Korean dumplings (mandu) come with various fillings, including meat, tofu, kimchi. These ingredients can be combined or used separately. Inspired by a Korean friend who showed us how to make mandu, I put together ingredients used traditionally in Korean dumplings (tofu, kimchi, mung bean sprouts) and some others that are less common (leek). The end result is more than satisfactory!
I do not have an actual dumpling steamer but this did not stop me from making mandu anyway. I built an improvised one using a baking tray to cover the pot with a colander inside it. If steamed for too long, the dumplings got stuck to it. Therefore, if like me, you are going to improvise, it is good to use an elastic spatula to remove them from the colander and move onto a tray.
Ever since I discovered that ready-made wrappings were available in Thai stores, I stopped making my own dumpling dough. If you have access to it and want to save some time, I encourage you to go for an easy solution.
These dumplings can be frozen once steamed. To do so, make sure to seperate them and pre-freeze individually before placing into a storage bag. Otherwise, they will stick to one another, which may ruin them while reheating.
Tofu Kimchi Dumplings
Cooking time: forever (2 hours)
Serves: 42 dumplings
- 200 g firm tofu
- 300 g Kimchi
- 2 garlic cloves
- 75g leek, finely chopped
- 150g mung bean sprouts, blanched
- 1 egg (skip if you are vegan)
- 1/2 tsp salt
- 42 dumpling wrappers
- 1 tsp olive oil
- Crumble the tofu and place it in a cheese cloth or a colander to drain excess liquid.
- Similarly, drain excess liquid from kimchi before using it. After this, transfer into a bowl and use scissors to cut it into small pieces.
- Heat the pan adding a teaspoon of olive oil and sauté leek for about 2-3 minutes until it becomes translucent and fragrant.
- Bring a small pot of water to the boil and blanch your mung bean sprouts for about 1-2 minutes. Strain and rinse with cold water to make sure that your sprouts remain firm.
- Combine tofu, kimchi, grated garlic, sautéd leeks, sprouts and egg in a bowl. Season with salt.
- Open a pack of dumpling wrappers. Their producers want to trick you by stucking two “correct” sides of wrappers facing each other. (They managed to trick me at least. I am sure that my Korean friend would not fall for this trick) The external layer will be covered in flour so that individual wrappers do not stick together. Place the wrappings on a table top, the non-floury side facing up. Dip your fingers in water and gently wet the edges of each wrapper. This way it will be easier to shape the dumplings.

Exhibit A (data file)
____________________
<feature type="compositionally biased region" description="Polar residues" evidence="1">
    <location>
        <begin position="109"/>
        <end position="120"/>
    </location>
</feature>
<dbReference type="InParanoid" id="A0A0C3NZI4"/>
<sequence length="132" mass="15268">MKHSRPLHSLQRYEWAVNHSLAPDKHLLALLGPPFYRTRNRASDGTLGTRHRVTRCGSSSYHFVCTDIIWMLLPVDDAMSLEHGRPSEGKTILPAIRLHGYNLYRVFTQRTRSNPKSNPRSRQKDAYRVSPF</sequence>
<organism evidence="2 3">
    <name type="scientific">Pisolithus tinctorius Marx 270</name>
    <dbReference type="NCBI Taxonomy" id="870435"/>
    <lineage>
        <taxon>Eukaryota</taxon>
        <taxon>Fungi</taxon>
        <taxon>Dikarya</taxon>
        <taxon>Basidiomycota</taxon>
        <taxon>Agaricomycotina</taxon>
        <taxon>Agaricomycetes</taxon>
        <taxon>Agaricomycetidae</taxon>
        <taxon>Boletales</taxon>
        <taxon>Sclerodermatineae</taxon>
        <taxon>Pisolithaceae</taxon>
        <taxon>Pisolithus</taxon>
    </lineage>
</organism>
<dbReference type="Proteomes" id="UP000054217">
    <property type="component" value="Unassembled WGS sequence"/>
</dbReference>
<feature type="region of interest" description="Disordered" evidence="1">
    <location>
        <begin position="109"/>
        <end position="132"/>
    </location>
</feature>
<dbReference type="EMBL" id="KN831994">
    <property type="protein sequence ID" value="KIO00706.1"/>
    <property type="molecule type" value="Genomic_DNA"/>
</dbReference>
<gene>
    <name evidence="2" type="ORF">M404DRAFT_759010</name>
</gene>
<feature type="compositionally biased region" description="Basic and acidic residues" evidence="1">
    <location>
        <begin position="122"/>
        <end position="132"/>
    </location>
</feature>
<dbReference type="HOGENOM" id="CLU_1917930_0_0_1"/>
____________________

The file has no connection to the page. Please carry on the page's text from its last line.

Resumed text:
- Place a teaspoon of tofu-Kimchi filling inside the wrapper, on the non-floury side. Place the wrapper diagonal on the table. Gently grab the top and the bottom corner of the dough and pinch them together. Afterwards, and while holding two corners together, grab the left and the right corner and pinch them together so that all four corners join together forming a type of pointy crown. Squeeze the dough gently to make sure that all edges are sealed. I suggest watching videos on different types of dumpling shapes before proceeding.
- If you are making a big batch of dumplings, cover the ready ones with a clean towel while they wait to be steamed. This way, they will not go dry.
- Boil a pot of water and place a professional or improvised steamer in it. Arrange dumplings in the steamer making sure that they do not touch each other, otherwise they will stick together. Cover the steamer and steam for about 10 minutes.
- Note that if you are making dumplings with meat you may want to steam them longer to make sure that the meat is thoroughly cooked.
- Transfer dumplings onto a plate or a tray. Make sure to cover them if you are not planning to eat them straightaway.
- Serve with soy sauce.
- Steamed dumplings can be also fried before serving.